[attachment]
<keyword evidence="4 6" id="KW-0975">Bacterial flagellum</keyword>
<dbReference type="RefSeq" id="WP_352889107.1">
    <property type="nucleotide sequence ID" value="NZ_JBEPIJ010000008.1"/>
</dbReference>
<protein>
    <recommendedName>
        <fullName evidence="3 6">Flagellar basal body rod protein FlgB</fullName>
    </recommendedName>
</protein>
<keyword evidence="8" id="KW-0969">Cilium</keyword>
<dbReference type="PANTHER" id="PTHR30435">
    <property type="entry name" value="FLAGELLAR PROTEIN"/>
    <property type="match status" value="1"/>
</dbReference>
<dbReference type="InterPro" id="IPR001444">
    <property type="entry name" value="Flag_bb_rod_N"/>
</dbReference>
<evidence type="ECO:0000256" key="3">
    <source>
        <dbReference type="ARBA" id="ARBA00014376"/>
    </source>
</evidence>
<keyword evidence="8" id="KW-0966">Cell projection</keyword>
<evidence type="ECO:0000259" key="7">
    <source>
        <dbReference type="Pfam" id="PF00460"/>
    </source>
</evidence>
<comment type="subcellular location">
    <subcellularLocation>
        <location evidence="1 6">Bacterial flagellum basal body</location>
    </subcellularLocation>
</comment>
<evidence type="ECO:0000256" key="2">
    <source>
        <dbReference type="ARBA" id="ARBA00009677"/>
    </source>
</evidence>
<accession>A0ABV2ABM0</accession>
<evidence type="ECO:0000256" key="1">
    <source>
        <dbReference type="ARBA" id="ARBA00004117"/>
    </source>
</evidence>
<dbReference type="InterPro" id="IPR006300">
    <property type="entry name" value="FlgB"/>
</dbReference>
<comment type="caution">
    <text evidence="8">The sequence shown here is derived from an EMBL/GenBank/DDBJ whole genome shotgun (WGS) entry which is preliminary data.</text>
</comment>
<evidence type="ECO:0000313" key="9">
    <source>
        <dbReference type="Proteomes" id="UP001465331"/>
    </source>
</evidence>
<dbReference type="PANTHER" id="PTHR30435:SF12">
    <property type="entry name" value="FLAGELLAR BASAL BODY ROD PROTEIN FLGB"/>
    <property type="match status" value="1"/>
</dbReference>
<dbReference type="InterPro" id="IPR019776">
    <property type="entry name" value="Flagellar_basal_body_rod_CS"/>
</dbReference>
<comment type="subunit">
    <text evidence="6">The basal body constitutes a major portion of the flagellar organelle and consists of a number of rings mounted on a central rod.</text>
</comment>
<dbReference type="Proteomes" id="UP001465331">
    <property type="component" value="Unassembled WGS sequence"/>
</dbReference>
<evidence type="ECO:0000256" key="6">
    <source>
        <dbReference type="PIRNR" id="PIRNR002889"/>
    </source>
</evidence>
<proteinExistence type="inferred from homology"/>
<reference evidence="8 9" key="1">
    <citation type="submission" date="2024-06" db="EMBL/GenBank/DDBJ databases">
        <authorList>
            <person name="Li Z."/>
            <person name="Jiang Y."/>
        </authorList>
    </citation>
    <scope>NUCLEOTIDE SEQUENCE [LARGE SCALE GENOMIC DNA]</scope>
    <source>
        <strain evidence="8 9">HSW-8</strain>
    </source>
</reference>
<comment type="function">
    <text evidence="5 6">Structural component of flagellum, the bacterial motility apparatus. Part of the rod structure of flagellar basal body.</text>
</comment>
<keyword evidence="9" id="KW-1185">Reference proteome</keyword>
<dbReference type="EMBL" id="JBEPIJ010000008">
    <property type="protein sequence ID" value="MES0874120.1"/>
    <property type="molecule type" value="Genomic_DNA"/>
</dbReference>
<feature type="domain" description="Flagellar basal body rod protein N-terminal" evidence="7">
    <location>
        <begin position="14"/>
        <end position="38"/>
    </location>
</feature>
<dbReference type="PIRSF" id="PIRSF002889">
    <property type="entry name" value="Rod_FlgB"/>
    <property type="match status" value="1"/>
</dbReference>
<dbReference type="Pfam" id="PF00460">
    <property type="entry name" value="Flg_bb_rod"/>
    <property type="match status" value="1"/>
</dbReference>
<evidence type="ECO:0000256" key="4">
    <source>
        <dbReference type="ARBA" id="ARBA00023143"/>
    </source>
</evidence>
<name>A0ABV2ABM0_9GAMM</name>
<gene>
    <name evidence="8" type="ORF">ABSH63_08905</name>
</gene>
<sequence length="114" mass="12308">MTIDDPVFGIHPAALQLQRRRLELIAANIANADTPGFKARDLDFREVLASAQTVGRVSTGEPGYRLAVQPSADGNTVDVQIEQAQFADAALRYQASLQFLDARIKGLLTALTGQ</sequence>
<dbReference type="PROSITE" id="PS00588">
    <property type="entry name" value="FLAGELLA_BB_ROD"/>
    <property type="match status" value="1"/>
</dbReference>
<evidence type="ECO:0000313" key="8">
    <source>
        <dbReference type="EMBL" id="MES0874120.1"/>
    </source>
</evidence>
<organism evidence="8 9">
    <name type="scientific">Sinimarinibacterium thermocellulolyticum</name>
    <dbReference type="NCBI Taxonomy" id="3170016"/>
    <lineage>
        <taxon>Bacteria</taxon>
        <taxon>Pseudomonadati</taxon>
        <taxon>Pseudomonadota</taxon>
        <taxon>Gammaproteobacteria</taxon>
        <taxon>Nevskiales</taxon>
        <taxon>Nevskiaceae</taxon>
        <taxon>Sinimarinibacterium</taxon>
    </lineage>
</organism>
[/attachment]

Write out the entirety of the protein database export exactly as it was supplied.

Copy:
<keyword evidence="4 6" id="KW-0975">Bacterial flagellum</keyword>
<dbReference type="RefSeq" id="WP_352889107.1">
    <property type="nucleotide sequence ID" value="NZ_JBEPIJ010000008.1"/>
</dbReference>
<protein>
    <recommendedName>
        <fullName evidence="3 6">Flagellar basal body rod protein FlgB</fullName>
    </recommendedName>
</protein>
<keyword evidence="8" id="KW-0969">Cilium</keyword>
<dbReference type="PANTHER" id="PTHR30435">
    <property type="entry name" value="FLAGELLAR PROTEIN"/>
    <property type="match status" value="1"/>
</dbReference>
<dbReference type="InterPro" id="IPR001444">
    <property type="entry name" value="Flag_bb_rod_N"/>
</dbReference>
<evidence type="ECO:0000256" key="3">
    <source>
        <dbReference type="ARBA" id="ARBA00014376"/>
    </source>
</evidence>
<keyword evidence="8" id="KW-0966">Cell projection</keyword>
<evidence type="ECO:0000259" key="7">
    <source>
        <dbReference type="Pfam" id="PF00460"/>
    </source>
</evidence>
<comment type="subcellular location">
    <subcellularLocation>
        <location evidence="1 6">Bacterial flagellum basal body</location>
    </subcellularLocation>
</comment>
<evidence type="ECO:0000256" key="2">
    <source>
        <dbReference type="ARBA" id="ARBA00009677"/>
    </source>
</evidence>
<accession>A0ABV2ABM0</accession>
<evidence type="ECO:0000256" key="1">
    <source>
        <dbReference type="ARBA" id="ARBA00004117"/>
    </source>
</evidence>
<dbReference type="InterPro" id="IPR006300">
    <property type="entry name" value="FlgB"/>
</dbReference>
<comment type="caution">
    <text evidence="8">The sequence shown here is derived from an EMBL/GenBank/DDBJ whole genome shotgun (WGS) entry which is preliminary data.</text>
</comment>
<evidence type="ECO:0000313" key="9">
    <source>
        <dbReference type="Proteomes" id="UP001465331"/>
    </source>
</evidence>
<dbReference type="PANTHER" id="PTHR30435:SF12">
    <property type="entry name" value="FLAGELLAR BASAL BODY ROD PROTEIN FLGB"/>
    <property type="match status" value="1"/>
</dbReference>
<dbReference type="InterPro" id="IPR019776">
    <property type="entry name" value="Flagellar_basal_body_rod_CS"/>
</dbReference>
<comment type="subunit">
    <text evidence="6">The basal body constitutes a major portion of the flagellar organelle and consists of a number of rings mounted on a central rod.</text>
</comment>
<dbReference type="Proteomes" id="UP001465331">
    <property type="component" value="Unassembled WGS sequence"/>
</dbReference>
<evidence type="ECO:0000256" key="6">
    <source>
        <dbReference type="PIRNR" id="PIRNR002889"/>
    </source>
</evidence>
<proteinExistence type="inferred from homology"/>
<reference evidence="8 9" key="1">
    <citation type="submission" date="2024-06" db="EMBL/GenBank/DDBJ databases">
        <authorList>
            <person name="Li Z."/>
            <person name="Jiang Y."/>
        </authorList>
    </citation>
    <scope>NUCLEOTIDE SEQUENCE [LARGE SCALE GENOMIC DNA]</scope>
    <source>
        <strain evidence="8 9">HSW-8</strain>
    </source>
</reference>
<comment type="function">
    <text evidence="5 6">Structural component of flagellum, the bacterial motility apparatus. Part of the rod structure of flagellar basal body.</text>
</comment>
<keyword evidence="9" id="KW-1185">Reference proteome</keyword>
<dbReference type="EMBL" id="JBEPIJ010000008">
    <property type="protein sequence ID" value="MES0874120.1"/>
    <property type="molecule type" value="Genomic_DNA"/>
</dbReference>
<feature type="domain" description="Flagellar basal body rod protein N-terminal" evidence="7">
    <location>
        <begin position="14"/>
        <end position="38"/>
    </location>
</feature>
<dbReference type="PIRSF" id="PIRSF002889">
    <property type="entry name" value="Rod_FlgB"/>
    <property type="match status" value="1"/>
</dbReference>
<dbReference type="Pfam" id="PF00460">
    <property type="entry name" value="Flg_bb_rod"/>
    <property type="match status" value="1"/>
</dbReference>
<evidence type="ECO:0000256" key="4">
    <source>
        <dbReference type="ARBA" id="ARBA00023143"/>
    </source>
</evidence>
<name>A0ABV2ABM0_9GAMM</name>
<gene>
    <name evidence="8" type="ORF">ABSH63_08905</name>
</gene>
<sequence length="114" mass="12308">MTIDDPVFGIHPAALQLQRRRLELIAANIANADTPGFKARDLDFREVLASAQTVGRVSTGEPGYRLAVQPSADGNTVDVQIEQAQFADAALRYQASLQFLDARIKGLLTALTGQ</sequence>
<dbReference type="PROSITE" id="PS00588">
    <property type="entry name" value="FLAGELLA_BB_ROD"/>
    <property type="match status" value="1"/>
</dbReference>
<evidence type="ECO:0000313" key="8">
    <source>
        <dbReference type="EMBL" id="MES0874120.1"/>
    </source>
</evidence>
<organism evidence="8 9">
    <name type="scientific">Sinimarinibacterium thermocellulolyticum</name>
    <dbReference type="NCBI Taxonomy" id="3170016"/>
    <lineage>
        <taxon>Bacteria</taxon>
        <taxon>Pseudomonadati</taxon>
        <taxon>Pseudomonadota</taxon>
        <taxon>Gammaproteobacteria</taxon>
        <taxon>Nevskiales</taxon>
        <taxon>Nevskiaceae</taxon>
        <taxon>Sinimarinibacterium</taxon>
    </lineage>
</organism>